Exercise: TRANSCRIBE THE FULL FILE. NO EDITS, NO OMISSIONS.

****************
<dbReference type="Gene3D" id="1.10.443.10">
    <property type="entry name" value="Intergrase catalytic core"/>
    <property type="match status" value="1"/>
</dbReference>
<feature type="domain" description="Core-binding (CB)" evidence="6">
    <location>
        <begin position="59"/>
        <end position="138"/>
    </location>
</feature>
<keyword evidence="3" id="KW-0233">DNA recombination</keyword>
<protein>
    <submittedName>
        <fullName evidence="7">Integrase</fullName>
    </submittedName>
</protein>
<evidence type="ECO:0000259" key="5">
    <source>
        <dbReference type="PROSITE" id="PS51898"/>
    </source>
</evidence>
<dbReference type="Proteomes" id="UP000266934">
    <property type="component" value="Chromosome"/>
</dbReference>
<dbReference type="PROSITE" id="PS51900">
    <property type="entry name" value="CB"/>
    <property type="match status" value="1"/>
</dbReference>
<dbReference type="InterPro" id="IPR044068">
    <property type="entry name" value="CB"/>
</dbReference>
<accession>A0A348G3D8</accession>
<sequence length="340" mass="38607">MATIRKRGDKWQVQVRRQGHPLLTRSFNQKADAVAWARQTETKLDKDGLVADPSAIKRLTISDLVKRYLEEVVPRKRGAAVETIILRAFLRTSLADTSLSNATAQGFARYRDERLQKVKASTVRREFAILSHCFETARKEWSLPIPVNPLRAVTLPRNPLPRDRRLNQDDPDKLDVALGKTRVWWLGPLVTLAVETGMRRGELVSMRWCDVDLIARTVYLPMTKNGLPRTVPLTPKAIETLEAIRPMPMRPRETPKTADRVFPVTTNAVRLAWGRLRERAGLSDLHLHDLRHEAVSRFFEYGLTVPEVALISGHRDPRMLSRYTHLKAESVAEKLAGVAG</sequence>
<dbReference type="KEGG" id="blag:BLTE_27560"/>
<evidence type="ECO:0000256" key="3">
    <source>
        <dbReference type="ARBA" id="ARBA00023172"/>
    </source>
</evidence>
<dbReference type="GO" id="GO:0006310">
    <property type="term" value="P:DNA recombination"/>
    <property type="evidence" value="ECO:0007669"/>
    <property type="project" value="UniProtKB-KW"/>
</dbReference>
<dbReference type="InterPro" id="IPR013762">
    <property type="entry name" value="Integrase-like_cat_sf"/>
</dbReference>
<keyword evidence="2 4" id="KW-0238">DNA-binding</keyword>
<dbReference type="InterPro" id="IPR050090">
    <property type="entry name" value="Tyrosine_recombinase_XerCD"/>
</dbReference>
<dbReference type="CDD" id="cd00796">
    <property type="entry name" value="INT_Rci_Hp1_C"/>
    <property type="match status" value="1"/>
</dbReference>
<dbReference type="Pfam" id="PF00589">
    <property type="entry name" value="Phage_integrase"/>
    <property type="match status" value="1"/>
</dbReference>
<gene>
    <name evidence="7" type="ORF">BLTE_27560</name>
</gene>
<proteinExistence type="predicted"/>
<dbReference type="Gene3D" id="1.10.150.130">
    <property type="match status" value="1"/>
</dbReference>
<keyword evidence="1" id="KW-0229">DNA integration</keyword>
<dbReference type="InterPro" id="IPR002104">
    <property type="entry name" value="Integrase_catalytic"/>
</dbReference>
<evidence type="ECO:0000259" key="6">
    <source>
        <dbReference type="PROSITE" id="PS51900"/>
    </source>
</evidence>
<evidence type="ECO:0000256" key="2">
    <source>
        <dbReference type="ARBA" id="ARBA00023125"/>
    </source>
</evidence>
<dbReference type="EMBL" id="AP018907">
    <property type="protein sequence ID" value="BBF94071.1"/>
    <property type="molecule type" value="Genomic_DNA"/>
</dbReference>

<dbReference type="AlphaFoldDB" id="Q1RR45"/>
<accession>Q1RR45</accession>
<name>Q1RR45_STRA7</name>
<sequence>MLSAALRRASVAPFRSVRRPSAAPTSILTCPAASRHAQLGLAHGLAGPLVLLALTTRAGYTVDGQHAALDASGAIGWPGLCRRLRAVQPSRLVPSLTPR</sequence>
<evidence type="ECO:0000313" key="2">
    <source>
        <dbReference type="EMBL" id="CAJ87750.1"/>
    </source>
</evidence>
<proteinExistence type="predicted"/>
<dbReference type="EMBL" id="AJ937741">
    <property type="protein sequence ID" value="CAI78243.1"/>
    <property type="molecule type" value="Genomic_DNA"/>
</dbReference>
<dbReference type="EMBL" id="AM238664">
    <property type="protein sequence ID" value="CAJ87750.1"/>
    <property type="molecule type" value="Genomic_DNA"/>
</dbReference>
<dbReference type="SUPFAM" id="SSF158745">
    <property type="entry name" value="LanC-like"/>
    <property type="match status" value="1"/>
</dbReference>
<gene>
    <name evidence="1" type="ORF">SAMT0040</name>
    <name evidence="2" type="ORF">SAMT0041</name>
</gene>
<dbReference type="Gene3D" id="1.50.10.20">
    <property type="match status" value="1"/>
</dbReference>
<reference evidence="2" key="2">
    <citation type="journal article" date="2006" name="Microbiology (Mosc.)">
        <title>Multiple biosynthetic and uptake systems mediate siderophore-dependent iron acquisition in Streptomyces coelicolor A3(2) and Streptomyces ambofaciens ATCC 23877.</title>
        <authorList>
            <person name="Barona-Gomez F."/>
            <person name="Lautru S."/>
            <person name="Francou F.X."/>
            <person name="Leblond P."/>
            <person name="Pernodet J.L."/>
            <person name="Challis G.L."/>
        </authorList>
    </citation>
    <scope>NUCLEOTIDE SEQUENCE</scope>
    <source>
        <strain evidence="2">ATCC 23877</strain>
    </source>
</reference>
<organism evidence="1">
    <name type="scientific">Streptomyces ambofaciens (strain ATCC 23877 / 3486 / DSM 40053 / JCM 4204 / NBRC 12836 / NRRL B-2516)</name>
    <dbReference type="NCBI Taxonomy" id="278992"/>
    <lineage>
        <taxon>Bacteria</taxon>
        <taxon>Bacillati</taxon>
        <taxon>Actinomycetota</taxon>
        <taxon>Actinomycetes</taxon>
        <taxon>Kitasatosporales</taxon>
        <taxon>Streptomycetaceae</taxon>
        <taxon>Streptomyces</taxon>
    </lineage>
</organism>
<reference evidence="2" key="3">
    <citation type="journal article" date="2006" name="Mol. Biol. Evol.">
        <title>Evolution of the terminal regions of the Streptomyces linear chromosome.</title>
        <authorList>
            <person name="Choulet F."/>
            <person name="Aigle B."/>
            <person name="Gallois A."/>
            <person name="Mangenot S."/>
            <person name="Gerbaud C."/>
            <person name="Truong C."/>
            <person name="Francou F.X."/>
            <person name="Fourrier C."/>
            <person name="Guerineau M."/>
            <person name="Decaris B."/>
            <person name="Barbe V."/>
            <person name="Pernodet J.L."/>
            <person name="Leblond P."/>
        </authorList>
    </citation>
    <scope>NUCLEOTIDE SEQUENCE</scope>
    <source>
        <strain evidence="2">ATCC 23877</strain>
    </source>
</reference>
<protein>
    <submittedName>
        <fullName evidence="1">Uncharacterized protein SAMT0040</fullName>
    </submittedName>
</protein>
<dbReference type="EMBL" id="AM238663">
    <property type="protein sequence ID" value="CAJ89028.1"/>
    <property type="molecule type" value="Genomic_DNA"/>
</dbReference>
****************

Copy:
<dbReference type="Gene3D" id="1.10.443.10">
    <property type="entry name" value="Intergrase catalytic core"/>
    <property type="match status" value="1"/>
</dbReference>
<feature type="domain" description="Core-binding (CB)" evidence="6">
    <location>
        <begin position="59"/>
        <end position="138"/>
    </location>
</feature>
<keyword evidence="3" id="KW-0233">DNA recombination</keyword>
<protein>
    <submittedName>
        <fullName evidence="7">Integrase</fullName>
    </submittedName>
</protein>
<evidence type="ECO:0000259" key="5">
    <source>
        <dbReference type="PROSITE" id="PS51898"/>
    </source>
</evidence>
<dbReference type="Proteomes" id="UP000266934">
    <property type="component" value="Chromosome"/>
</dbReference>
<dbReference type="PROSITE" id="PS51900">
    <property type="entry name" value="CB"/>
    <property type="match status" value="1"/>
</dbReference>
<dbReference type="InterPro" id="IPR044068">
    <property type="entry name" value="CB"/>
</dbReference>
<accession>A0A348G3D8</accession>
<sequence length="340" mass="38607">MATIRKRGDKWQVQVRRQGHPLLTRSFNQKADAVAWARQTETKLDKDGLVADPSAIKRLTISDLVKRYLEEVVPRKRGAAVETIILRAFLRTSLADTSLSNATAQGFARYRDERLQKVKASTVRREFAILSHCFETARKEWSLPIPVNPLRAVTLPRNPLPRDRRLNQDDPDKLDVALGKTRVWWLGPLVTLAVETGMRRGELVSMRWCDVDLIARTVYLPMTKNGLPRTVPLTPKAIETLEAIRPMPMRPRETPKTADRVFPVTTNAVRLAWGRLRERAGLSDLHLHDLRHEAVSRFFEYGLTVPEVALISGHRDPRMLSRYTHLKAESVAEKLAGVAG</sequence>
<dbReference type="KEGG" id="blag:BLTE_27560"/>
<evidence type="ECO:0000256" key="3">
    <source>
        <dbReference type="ARBA" id="ARBA00023172"/>
    </source>
</evidence>
<dbReference type="GO" id="GO:0006310">
    <property type="term" value="P:DNA recombination"/>
    <property type="evidence" value="ECO:0007669"/>
    <property type="project" value="UniProtKB-KW"/>
</dbReference>
<dbReference type="InterPro" id="IPR013762">
    <property type="entry name" value="Integrase-like_cat_sf"/>
</dbReference>
<keyword evidence="2 4" id="KW-0238">DNA-binding</keyword>
<dbReference type="InterPro" id="IPR050090">
    <property type="entry name" value="Tyrosine_recombinase_XerCD"/>
</dbReference>
<dbReference type="CDD" id="cd00796">
    <property type="entry name" value="INT_Rci_Hp1_C"/>
    <property type="match status" value="1"/>
</dbReference>
<dbReference type="Pfam" id="PF00589">
    <property type="entry name" value="Phage_integrase"/>
    <property type="match status" value="1"/>
</dbReference>
<gene>
    <name evidence="7" type="ORF">BLTE_27560</name>
</gene>
<proteinExistence type="predicted"/>
<dbReference type="Gene3D" id="1.10.150.130">
    <property type="match status" value="1"/>
</dbReference>
<keyword evidence="1" id="KW-0229">DNA integration</keyword>
<dbReference type="InterPro" id="IPR002104">
    <property type="entry name" value="Integrase_catalytic"/>
</dbReference>
<evidence type="ECO:0000259" key="6">
    <source>
        <dbReference type="PROSITE" id="PS51900"/>
    </source>
</evidence>
<evidence type="ECO:0000256" key="2">
    <source>
        <dbReference type="ARBA" id="ARBA00023125"/>
    </source>
</evidence>
<dbReference type="EMBL" id="AP018907">
    <property type="protein sequence ID" value="BBF94071.1"/>
    <property type="molecule type" value="Genomic_DNA"/>
</dbReference>

<dbReference type="AlphaFoldDB" id="Q1RR45"/>
<accession>Q1RR45</accession>
<name>Q1RR45_STRA7</name>
<sequence>MLSAALRRASVAPFRSVRRPSAAPTSILTCPAASRHAQLGLAHGLAGPLVLLALTTRAGYTVDGQHAALDASGAIGWPGLCRRLRAVQPSRLVPSLTPR</sequence>
<evidence type="ECO:0000313" key="2">
    <source>
        <dbReference type="EMBL" id="CAJ87750.1"/>
    </source>
</evidence>
<proteinExistence type="predicted"/>
<dbReference type="EMBL" id="AJ937741">
    <property type="protein sequence ID" value="CAI78243.1"/>
    <property type="molecule type" value="Genomic_DNA"/>
</dbReference>
<dbReference type="EMBL" id="AM238664">
    <property type="protein sequence ID" value="CAJ87750.1"/>
    <property type="molecule type" value="Genomic_DNA"/>
</dbReference>
<dbReference type="SUPFAM" id="SSF158745">
    <property type="entry name" value="LanC-like"/>
    <property type="match status" value="1"/>
</dbReference>
<gene>
    <name evidence="1" type="ORF">SAMT0040</name>
    <name evidence="2" type="ORF">SAMT0041</name>
</gene>
<dbReference type="Gene3D" id="1.50.10.20">
    <property type="match status" value="1"/>
</dbReference>
<reference evidence="2" key="2">
    <citation type="journal article" date="2006" name="Microbiology (Mosc.)">
        <title>Multiple biosynthetic and uptake systems mediate siderophore-dependent iron acquisition in Streptomyces coelicolor A3(2) and Streptomyces ambofaciens ATCC 23877.</title>
        <authorList>
            <person name="Barona-Gomez F."/>
            <person name="Lautru S."/>
            <person name="Francou F.X."/>
            <person name="Leblond P."/>
            <person name="Pernodet J.L."/>
            <person name="Challis G.L."/>
        </authorList>
    </citation>
    <scope>NUCLEOTIDE SEQUENCE</scope>
    <source>
        <strain evidence="2">ATCC 23877</strain>
    </source>
</reference>
<organism evidence="1">
    <name type="scientific">Streptomyces ambofaciens (strain ATCC 23877 / 3486 / DSM 40053 / JCM 4204 / NBRC 12836 / NRRL B-2516)</name>
    <dbReference type="NCBI Taxonomy" id="278992"/>
    <lineage>
        <taxon>Bacteria</taxon>
        <taxon>Bacillati</taxon>
        <taxon>Actinomycetota</taxon>
        <taxon>Actinomycetes</taxon>
        <taxon>Kitasatosporales</taxon>
        <taxon>Streptomycetaceae</taxon>
        <taxon>Streptomyces</taxon>
    </lineage>
</organism>
<reference evidence="2" key="3">
    <citation type="journal article" date="2006" name="Mol. Biol. Evol.">
        <title>Evolution of the terminal regions of the Streptomyces linear chromosome.</title>
        <authorList>
            <person name="Choulet F."/>
            <person name="Aigle B."/>
            <person name="Gallois A."/>
            <person name="Mangenot S."/>
            <person name="Gerbaud C."/>
            <person name="Truong C."/>
            <person name="Francou F.X."/>
            <person name="Fourrier C."/>
            <person name="Guerineau M."/>
            <person name="Decaris B."/>
            <person name="Barbe V."/>
            <person name="Pernodet J.L."/>
            <person name="Leblond P."/>
        </authorList>
    </citation>
    <scope>NUCLEOTIDE SEQUENCE</scope>
    <source>
        <strain evidence="2">ATCC 23877</strain>
    </source>
</reference>
<protein>
    <submittedName>
        <fullName evidence="1">Uncharacterized protein SAMT0040</fullName>
    </submittedName>
</protein>
<dbReference type="EMBL" id="AM238663">
    <property type="protein sequence ID" value="CAJ89028.1"/>
    <property type="molecule type" value="Genomic_DNA"/>
</dbReference>